What Do Marines Do?

In the United States, Marines protect the embassies, work on the U.S naval ships, and launch swift attacks in battle to guard the welfare of the United States anywhere in the world. Highly sophisticated equipment and support ensures they have high responsiveness in situations, thereby reducing the time of action.

This branch of the armed forces is called the United States Marine Corps. Marines belong to the Navy department, and they work in close association with U.S Naval forces at sea. The Marine Corps officially launched in 1834 and is responsible for more special duties than any other force. Its initial role was at sea, but over time, this role has expanded to aerial warfare.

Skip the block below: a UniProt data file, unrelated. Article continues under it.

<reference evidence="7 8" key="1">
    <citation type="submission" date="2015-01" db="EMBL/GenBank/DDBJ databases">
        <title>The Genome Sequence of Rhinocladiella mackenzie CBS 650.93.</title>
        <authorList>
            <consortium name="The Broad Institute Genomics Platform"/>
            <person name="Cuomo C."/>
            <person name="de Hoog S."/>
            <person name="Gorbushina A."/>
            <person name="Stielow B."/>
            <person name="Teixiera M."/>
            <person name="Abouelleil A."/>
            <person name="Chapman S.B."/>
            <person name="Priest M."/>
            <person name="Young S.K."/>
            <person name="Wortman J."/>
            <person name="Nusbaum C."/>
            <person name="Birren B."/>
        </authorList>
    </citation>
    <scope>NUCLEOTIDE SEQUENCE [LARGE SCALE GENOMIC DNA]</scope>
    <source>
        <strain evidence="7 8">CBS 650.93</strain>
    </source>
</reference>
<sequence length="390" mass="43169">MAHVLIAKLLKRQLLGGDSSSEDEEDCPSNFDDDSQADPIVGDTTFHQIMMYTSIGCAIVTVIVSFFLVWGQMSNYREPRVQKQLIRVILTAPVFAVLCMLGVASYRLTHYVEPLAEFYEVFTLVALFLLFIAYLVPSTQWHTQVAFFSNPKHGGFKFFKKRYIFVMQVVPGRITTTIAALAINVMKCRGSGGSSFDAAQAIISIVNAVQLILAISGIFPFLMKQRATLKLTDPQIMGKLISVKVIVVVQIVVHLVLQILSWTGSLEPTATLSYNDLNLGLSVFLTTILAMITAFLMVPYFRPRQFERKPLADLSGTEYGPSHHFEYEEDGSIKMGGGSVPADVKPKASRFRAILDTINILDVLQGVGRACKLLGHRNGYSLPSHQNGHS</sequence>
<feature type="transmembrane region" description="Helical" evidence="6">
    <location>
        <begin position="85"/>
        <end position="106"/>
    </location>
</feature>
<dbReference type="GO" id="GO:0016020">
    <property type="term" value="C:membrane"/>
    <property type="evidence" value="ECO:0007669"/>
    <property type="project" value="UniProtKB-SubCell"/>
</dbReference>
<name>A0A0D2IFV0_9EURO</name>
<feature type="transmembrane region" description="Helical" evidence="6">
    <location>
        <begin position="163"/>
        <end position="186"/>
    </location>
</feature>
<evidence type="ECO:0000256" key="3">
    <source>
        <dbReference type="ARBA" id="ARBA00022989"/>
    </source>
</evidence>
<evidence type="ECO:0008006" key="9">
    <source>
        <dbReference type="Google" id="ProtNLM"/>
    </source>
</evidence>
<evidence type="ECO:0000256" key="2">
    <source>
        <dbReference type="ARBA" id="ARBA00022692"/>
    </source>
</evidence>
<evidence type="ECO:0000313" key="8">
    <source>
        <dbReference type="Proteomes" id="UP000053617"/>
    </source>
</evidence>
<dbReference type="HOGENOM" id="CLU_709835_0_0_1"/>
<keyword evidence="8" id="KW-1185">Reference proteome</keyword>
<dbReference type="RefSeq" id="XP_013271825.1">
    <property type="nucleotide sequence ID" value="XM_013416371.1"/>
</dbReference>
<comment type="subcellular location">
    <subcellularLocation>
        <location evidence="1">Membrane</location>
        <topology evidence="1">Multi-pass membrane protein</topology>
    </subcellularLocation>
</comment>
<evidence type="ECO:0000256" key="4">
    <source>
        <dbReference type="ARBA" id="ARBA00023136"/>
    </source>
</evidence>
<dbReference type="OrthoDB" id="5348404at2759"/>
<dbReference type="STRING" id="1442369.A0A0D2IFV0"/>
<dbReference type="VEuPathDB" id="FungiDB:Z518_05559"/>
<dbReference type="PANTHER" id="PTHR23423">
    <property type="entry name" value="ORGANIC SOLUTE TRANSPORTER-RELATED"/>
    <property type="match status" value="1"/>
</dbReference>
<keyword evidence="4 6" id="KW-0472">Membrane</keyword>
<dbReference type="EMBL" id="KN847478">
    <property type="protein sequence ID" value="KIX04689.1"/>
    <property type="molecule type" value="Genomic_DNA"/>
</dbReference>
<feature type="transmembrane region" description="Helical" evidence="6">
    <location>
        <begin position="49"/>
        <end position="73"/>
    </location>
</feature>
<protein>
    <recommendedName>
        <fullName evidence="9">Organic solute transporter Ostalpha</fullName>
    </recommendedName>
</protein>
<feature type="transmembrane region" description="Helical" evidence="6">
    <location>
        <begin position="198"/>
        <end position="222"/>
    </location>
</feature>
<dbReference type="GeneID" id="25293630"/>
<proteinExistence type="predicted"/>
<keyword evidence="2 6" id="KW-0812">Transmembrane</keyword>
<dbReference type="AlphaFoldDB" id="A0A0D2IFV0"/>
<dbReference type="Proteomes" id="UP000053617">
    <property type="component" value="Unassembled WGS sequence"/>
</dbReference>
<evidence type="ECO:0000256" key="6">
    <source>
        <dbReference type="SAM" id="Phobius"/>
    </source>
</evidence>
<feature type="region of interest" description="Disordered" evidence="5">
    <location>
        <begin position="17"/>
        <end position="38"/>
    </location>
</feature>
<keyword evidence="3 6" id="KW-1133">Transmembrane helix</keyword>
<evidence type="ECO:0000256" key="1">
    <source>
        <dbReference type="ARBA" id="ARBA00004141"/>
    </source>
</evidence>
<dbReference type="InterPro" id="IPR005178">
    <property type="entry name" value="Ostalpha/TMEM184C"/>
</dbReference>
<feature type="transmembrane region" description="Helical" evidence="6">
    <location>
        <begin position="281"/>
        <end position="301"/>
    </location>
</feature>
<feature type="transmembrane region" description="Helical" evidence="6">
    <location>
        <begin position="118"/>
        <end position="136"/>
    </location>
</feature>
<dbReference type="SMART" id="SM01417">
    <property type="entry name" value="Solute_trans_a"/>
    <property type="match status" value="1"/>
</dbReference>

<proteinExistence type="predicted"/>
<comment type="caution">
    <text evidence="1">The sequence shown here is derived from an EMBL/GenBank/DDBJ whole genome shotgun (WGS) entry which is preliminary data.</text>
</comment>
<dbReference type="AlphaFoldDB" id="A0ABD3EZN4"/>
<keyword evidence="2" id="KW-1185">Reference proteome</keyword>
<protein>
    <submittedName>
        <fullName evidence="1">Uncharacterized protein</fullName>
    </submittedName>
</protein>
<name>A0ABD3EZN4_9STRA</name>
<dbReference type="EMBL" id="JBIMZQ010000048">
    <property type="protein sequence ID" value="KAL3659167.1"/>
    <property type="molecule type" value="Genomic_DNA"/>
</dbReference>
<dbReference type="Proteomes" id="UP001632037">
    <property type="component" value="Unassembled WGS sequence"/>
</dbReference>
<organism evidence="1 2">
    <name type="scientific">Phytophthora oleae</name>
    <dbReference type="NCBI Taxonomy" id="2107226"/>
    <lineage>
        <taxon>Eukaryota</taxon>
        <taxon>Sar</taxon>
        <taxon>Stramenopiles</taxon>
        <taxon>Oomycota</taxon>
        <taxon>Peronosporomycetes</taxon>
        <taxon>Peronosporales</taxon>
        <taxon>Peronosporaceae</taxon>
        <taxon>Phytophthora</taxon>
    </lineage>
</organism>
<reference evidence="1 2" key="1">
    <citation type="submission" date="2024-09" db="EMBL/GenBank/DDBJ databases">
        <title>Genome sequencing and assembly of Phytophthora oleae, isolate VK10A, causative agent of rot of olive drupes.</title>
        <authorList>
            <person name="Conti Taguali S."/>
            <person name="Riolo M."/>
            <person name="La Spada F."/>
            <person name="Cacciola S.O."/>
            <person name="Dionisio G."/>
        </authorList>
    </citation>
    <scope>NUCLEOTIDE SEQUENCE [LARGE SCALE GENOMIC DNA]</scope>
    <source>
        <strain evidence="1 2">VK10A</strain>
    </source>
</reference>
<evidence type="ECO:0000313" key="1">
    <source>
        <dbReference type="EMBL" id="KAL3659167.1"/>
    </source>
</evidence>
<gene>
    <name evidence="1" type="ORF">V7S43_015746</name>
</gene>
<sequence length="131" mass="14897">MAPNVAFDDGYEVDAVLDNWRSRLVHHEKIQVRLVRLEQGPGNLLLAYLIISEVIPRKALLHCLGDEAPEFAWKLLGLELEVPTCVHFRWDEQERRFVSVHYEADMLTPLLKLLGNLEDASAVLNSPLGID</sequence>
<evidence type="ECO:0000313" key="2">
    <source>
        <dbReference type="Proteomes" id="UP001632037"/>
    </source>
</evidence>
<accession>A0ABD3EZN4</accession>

Despite being the smallest force, the USMC is very distinguished. For example, Marines today are the ready-reaction force of the United States. They are always ready to react to international crises. All Marines receive proper warfare training indiscriminately, regardless of their specializations. For this reason, every Marine is a rifleman. The special training and equipment makes the USMC a self-sustaining branch of the United States Armed Forces.

Recruitment into the Marine Corps is very rigorous. Candidates must meet particular qualifications to be allowed to join the Marines, such as being between 17 and 29 years of age, passing a physical examination and earning a high school diploma.